16 September 2012

70 years young.

Today is my father's 70th birthday. Last year I wrote about how my father and I are both twin souls and polar opposites, and much of what I said still stands true today. But as much as we may differ on various topics, he will always remain one of my greatest role models for how to live my life and how to serve my fellow human being.

I often don't have the words to express to my father how much he means to me or how much I look up to him, but that doesn't mean that I don't strive every day to follow in his footsteps. I wish I could be there to ring in this day with him and my mother and brother, to celebrate this milestone, but I hope he knows that I am honoring him on my own here in Nepal.

And because thinking of my father's birthday made me a bit nostalgic, I took a spin through a Facebook album of old pictures I had scanned and posted, and these were a few of my favourites. Enjoy.

Happy Birthday, Pa. Hope it's everything you hoped for and more.
woo pig.

13 September 2012

30 thursdays: 30 favourite foods.

I have been having some major food cravings these past few weeks [eating pretty much the same thing for 4.5 weeks straight will have that effect on you], so here is my list of 30 dishes I can never get enough of. Some are general dishes, and some are specific to certain favourite restaurants, but all are feel-good classics that never fail to make my day just a little bit better.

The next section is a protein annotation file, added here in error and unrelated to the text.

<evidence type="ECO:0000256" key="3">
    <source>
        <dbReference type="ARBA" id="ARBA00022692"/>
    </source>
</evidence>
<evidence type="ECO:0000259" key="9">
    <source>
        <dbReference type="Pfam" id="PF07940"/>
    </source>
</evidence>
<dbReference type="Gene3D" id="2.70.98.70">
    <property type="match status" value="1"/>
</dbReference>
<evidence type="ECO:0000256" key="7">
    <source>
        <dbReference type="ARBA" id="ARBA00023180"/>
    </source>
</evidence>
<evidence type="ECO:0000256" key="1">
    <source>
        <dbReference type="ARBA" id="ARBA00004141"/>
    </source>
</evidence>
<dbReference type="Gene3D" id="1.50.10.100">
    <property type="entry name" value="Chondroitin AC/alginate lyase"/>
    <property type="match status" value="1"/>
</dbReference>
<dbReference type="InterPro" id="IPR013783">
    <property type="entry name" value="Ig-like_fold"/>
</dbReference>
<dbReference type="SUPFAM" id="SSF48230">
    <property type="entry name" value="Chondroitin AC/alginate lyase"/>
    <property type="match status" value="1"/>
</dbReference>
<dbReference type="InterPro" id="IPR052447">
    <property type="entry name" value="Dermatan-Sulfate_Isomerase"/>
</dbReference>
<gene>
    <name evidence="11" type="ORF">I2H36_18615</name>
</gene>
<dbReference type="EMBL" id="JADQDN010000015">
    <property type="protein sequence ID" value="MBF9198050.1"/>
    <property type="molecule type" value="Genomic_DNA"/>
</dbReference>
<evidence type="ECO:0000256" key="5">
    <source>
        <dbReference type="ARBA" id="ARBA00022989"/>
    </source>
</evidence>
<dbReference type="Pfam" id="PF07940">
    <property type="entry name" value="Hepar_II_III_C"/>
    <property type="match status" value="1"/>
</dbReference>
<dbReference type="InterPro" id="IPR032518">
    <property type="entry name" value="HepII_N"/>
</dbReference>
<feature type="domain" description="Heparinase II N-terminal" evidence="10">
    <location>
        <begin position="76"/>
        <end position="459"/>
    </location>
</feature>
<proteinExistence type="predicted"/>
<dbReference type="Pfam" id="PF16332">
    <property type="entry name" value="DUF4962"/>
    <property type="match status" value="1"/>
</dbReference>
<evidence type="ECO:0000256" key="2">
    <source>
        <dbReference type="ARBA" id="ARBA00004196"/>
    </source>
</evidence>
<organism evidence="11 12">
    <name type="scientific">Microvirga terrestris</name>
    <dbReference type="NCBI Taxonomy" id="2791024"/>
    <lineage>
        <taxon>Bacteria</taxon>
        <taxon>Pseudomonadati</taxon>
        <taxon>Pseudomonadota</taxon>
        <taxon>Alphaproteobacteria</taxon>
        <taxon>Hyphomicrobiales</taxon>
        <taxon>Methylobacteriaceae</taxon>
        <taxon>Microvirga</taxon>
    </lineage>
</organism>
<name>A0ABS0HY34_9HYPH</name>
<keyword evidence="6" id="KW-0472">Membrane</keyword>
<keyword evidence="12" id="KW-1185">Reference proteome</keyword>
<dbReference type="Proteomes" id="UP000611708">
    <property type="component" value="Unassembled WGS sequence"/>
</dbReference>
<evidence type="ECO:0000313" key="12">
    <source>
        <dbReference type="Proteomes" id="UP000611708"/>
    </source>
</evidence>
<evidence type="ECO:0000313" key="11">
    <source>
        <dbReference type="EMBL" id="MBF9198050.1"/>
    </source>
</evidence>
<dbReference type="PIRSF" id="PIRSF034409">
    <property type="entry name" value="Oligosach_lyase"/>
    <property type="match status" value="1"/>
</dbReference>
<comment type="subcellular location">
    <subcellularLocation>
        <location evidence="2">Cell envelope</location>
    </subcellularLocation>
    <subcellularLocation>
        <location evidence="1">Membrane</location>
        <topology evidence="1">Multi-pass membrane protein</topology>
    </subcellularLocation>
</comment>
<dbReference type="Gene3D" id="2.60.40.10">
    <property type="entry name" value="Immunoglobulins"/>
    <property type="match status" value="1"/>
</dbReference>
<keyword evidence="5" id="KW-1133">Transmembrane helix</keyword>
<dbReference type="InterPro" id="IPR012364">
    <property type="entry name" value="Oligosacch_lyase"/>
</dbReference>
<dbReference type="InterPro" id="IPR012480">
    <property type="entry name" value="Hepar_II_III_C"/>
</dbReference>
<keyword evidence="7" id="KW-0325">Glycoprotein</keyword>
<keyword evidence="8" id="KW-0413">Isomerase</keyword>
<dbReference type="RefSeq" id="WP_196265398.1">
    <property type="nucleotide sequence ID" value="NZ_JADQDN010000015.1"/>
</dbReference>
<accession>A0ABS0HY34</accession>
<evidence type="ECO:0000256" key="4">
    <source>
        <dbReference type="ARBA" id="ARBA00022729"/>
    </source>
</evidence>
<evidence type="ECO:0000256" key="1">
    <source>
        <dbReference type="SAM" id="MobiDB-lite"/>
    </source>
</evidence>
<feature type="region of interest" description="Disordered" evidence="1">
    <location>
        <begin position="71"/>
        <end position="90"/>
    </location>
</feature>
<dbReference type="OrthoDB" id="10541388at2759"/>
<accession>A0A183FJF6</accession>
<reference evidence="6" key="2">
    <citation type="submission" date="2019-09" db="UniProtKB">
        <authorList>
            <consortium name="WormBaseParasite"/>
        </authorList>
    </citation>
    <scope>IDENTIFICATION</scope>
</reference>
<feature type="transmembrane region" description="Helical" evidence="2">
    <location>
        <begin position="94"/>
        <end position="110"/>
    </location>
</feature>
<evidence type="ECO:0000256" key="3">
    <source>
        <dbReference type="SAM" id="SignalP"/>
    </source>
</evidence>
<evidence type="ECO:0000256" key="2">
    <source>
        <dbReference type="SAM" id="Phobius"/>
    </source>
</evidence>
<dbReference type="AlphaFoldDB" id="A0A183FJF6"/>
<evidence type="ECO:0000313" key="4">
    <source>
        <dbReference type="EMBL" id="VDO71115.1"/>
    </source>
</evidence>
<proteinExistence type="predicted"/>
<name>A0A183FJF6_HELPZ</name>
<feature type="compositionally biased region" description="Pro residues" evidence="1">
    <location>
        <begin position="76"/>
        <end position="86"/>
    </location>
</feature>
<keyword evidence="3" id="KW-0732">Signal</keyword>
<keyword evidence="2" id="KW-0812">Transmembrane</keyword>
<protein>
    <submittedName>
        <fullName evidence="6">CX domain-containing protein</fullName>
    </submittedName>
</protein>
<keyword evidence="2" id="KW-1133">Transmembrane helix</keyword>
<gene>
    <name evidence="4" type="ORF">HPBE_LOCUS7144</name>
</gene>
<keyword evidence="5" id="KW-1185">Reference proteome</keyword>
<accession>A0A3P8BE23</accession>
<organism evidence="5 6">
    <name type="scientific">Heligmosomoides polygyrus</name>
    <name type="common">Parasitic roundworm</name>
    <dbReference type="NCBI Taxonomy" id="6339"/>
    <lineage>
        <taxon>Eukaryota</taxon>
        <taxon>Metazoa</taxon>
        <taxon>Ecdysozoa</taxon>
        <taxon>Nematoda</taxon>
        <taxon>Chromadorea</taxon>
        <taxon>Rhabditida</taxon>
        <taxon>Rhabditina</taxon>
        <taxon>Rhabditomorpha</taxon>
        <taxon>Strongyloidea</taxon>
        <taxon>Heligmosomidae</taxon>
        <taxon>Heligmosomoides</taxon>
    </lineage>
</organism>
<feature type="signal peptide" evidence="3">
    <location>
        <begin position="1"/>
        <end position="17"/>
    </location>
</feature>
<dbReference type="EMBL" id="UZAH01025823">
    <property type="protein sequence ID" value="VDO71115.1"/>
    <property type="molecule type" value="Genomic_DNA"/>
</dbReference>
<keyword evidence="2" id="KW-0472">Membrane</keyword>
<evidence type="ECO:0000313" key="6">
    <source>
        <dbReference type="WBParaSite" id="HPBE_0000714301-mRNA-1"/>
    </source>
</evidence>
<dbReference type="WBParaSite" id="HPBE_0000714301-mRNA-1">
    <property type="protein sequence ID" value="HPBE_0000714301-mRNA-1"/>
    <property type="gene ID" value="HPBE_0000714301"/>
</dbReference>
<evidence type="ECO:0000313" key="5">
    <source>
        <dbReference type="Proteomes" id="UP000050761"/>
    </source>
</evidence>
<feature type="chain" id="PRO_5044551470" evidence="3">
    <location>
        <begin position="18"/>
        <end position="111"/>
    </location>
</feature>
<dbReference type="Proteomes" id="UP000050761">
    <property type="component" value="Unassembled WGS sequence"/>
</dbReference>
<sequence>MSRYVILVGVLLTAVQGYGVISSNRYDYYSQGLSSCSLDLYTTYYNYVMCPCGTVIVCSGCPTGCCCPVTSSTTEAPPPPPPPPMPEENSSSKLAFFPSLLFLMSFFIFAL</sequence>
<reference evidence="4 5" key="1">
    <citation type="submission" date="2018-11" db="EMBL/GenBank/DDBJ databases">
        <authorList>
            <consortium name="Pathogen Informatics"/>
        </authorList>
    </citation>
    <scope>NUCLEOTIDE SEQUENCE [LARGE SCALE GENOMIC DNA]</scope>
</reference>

30 favourite foods:
  1. butter chicken
  2. chilly pork / beef
  3. steamed chicken / buff momos
  4. my mother's spaghetti and homemade meatballs
  5. mutton biryani
  6. BBQ nachos from Central BBQ
  7. #2 Classic Italian on wheat from Lenny's
  8. Senor Huey and cheese fries from Huey's
  9. fried catfish
  10. tiger prawns
  11. gobi manchurian
  12. cheesy gordita crunch. oh, Taco Bell. how I miss thee.
  13. Dr Pepper from Burger Shack [I know it's technically a beverage, but if you've ever had one, you'll understand that it counts on this list]
  14. anything wrapped in bacon [particular favourites are prawns or dates]